Fashion: Corthay – St. Germain chic at its best


Fashion: We look at the work of a shoemaker inspired by gastronomy – Corthay.

A very special know-how passed on from one generation to the next by the Compagnons, a French medieval guild, is brought to life in the bespoke atelier at No.1 Rue Volney, Paris. The pursuit of perfection in boot making is like a never-ending quest, a constant challenge to reach excellence. Knowledge, savoir-faire and experimentation are at the heart of Maison Corthay. Playing with materials, techniques, colours and shapes.

Pierre Corthay has been fascinated by textures and shapes since his youth. His great aunt, Valentine Schlegel, a modernist ceramic sculptor with a love for curves, introduced him to a universe of contours and construction by teaching him the foundations of the art. Twenty years on, the desire for purity and noble shapes can be traced throughout Pierre Corthay’s creations. Hence, the Corthay shoe is renowned for its distinctive silhouette and sleek lines, sculpted aerodynamics in leather with a distinctive twist.

As strange as it might sound, when creating the Saint Germain last, Pierre Corthay was inspired by gastronomy. He thought that even if we all fall for a truly sophisticated experience in a fancy restaurant, sometimes our best experiences in gastronomy come from classics: an old recipe, top-notch ingredients, perfect execution all lead to a familiar yet fantastic moment. The Saint Germain last does not try to compete with the highly contemporary Sèvres, rather the opposite. It brings us back to the basics of shoemaking.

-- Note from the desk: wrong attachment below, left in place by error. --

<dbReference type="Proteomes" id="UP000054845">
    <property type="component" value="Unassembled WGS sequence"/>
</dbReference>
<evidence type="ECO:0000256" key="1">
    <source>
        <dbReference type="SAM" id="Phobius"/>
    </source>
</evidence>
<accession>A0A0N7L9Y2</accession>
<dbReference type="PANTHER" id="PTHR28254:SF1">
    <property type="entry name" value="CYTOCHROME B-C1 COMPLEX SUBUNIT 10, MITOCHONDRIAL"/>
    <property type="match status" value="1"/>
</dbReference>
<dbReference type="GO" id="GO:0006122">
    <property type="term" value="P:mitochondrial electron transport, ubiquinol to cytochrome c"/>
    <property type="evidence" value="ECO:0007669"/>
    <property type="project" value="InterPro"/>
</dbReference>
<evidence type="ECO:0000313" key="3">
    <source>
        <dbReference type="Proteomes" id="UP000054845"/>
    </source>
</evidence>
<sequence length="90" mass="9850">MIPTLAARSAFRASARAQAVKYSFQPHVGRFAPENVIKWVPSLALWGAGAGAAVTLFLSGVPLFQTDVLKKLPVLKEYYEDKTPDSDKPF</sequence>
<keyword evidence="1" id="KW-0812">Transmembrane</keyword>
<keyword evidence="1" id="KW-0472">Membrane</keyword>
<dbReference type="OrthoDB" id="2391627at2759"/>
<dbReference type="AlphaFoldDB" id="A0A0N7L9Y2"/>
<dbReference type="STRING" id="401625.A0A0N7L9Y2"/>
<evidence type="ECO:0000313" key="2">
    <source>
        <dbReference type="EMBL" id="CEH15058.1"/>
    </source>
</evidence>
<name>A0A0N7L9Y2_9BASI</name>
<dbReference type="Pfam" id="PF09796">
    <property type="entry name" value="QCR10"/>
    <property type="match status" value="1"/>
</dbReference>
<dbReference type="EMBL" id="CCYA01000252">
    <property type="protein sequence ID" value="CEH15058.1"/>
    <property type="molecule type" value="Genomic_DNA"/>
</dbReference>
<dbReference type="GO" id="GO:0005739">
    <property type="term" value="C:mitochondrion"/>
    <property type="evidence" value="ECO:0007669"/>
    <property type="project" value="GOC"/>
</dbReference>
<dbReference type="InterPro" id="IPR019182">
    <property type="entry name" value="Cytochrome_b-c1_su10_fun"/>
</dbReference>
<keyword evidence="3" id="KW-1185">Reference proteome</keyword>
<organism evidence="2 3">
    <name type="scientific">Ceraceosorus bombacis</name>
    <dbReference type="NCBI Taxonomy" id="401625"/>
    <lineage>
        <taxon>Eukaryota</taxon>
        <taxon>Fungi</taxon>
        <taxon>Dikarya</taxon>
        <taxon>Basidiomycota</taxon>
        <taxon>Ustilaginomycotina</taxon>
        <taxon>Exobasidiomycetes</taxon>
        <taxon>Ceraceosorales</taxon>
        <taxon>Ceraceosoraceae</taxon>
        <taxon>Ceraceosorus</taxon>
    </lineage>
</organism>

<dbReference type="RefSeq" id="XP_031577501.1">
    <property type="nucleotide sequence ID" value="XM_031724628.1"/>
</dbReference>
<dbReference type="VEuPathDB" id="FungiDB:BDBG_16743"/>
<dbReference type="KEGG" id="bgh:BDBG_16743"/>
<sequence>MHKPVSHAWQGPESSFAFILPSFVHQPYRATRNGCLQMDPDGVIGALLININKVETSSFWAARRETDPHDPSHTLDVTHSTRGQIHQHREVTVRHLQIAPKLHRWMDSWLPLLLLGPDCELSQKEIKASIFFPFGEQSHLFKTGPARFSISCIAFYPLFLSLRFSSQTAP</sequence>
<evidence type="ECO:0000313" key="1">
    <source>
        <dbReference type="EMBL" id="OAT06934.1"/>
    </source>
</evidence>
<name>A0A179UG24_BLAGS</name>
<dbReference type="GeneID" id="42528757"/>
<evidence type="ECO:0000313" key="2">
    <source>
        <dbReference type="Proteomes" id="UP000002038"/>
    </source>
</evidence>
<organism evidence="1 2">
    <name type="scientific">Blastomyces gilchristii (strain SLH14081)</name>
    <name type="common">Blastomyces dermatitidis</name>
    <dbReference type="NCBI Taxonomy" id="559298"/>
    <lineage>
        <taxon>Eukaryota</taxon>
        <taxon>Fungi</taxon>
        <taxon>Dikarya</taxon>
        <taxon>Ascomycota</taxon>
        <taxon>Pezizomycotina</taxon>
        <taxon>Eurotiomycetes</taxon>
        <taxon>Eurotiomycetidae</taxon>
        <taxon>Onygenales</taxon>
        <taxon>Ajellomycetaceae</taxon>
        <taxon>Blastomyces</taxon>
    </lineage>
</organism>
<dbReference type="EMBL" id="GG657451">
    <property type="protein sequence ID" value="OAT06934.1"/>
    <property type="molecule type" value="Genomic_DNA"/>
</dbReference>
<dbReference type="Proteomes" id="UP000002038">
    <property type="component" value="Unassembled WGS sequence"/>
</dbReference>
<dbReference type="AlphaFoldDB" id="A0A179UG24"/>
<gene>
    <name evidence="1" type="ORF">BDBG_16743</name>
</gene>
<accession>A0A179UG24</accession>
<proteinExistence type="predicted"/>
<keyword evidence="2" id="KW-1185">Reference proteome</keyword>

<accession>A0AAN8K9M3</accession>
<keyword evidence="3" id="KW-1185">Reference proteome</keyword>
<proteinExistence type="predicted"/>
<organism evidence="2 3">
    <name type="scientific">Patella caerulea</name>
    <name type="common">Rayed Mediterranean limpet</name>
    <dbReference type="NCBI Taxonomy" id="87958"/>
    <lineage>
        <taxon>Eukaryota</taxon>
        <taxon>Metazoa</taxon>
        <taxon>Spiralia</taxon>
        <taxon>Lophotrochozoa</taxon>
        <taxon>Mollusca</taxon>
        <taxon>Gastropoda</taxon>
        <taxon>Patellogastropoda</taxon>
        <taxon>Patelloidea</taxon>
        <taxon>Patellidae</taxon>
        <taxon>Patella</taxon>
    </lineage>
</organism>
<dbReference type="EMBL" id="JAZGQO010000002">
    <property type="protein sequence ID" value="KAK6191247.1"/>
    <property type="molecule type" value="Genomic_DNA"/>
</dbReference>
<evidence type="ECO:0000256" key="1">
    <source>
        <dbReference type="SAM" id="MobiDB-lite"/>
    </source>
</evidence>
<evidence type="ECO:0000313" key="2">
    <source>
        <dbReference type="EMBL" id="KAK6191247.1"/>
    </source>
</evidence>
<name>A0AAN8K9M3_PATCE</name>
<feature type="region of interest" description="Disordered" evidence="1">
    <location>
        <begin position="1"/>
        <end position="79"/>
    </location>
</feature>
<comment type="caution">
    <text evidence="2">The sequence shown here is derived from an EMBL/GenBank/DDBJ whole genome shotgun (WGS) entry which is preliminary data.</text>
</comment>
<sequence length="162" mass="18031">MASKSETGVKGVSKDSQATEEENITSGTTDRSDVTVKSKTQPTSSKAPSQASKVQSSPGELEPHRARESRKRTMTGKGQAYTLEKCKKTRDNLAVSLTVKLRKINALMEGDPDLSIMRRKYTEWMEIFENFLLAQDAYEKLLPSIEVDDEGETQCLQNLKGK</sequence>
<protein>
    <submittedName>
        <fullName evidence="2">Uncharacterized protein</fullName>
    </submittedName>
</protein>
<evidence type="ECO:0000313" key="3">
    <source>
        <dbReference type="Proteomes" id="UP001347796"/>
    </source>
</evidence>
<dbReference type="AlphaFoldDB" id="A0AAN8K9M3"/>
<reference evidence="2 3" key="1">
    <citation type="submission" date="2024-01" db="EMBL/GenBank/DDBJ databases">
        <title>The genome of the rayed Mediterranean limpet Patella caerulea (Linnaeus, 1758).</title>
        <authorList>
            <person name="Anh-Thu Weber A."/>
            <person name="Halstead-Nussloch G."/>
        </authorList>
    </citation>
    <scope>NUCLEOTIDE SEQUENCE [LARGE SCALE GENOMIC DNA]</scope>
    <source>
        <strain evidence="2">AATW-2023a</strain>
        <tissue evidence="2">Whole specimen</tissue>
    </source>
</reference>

The lines are sharp but not aggressive, the toe is as round/square that isn’t too pointy, the fitting is generous. It’s the perfect everyday last for work or for leisure. Its name is for Saint Germain des Prés, one of Paris’s chicest neighbourhoods, home to Le Bon Marché and Le Café de Flore which used to be the playground of dandy figures such as Marcel Proust and Serge Gainsbourg. The new Corthay last pays tribute to all those gentlemen who helped make Paris the most elegant city in the world.